WINNIPEG — Grasshopper numbers are on the rise in Manitoba, and they’re more than just a nuisance.
If you’ve spent time in your garden or backyard this summer, you may have noticed an uptick in a particular type of hungry herbivore.
Entomologist Taz Stuart said he’s been getting lots of calls about the hoppers over the last few weeks.
“Currently, we are starting to see a lot more grasshoppers and crickets, which is part of the natural cycle as it was very wet last year,” said Stuart.
Grasshoppers lay their eggs in the soil, and last year was prime conditions for the insect.
According to Stuart, last year was a very wet season, and wet soil increases the survivability of grasshoppers for the following year, causing an increase in population.
“In your backyard, they’re feeding on your peppers, on your peas, and that makes people upset,” he said.
Stuart said grasshoppers are only a nuisance in the city, but they can cost food producers money outside the city.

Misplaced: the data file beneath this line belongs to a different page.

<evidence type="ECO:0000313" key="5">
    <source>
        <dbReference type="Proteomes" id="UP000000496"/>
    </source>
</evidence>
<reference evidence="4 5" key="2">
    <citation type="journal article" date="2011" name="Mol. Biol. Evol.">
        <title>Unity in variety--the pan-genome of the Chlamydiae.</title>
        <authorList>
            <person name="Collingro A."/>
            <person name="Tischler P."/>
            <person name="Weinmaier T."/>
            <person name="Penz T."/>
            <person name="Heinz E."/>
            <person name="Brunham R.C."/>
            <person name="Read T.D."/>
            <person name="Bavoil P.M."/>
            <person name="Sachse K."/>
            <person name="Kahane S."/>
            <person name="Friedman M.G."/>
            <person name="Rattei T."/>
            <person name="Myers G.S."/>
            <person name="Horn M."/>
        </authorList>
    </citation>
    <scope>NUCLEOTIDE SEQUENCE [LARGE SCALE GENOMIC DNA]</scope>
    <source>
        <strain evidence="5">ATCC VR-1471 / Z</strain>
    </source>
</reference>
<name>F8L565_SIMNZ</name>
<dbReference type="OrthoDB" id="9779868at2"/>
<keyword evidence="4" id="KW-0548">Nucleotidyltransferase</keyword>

The Manitoba Crop Pest Update released by the province on August 19 said grasshoppers continue to be the insect of greatest concern for agricultural producers.
Bill Campbell, the president of Keystone Agricultural Producers of Manitoba, said they’ve seen an increase in grasshoppers throughout the province.
Campbell doesn’t believe the bugs will affect the sustainability of Manitoba’s farms.
“It just adds to the cost,” said Campbell. “These grasshoppers will mature, lay eggs, and what population will there be next year is always an impact as well.”
Campbell said it’s up to every producer to monitor the effects of pests on their farm.
He said some farmers have sprayed the perimeter of their fields to fight off the insects.
Campbell said the impact of grasshoppers can vary based on region, soil type, and precipitation.
Stuart said a surge in an insect population, like grasshoppers, is a common occurrence.
“They’re cyclic, just like everything else,” he noted.
Stuart recommends not getting rid of backyard pests yourself. He suggests you seek out a professional with a pesticide applicator license.
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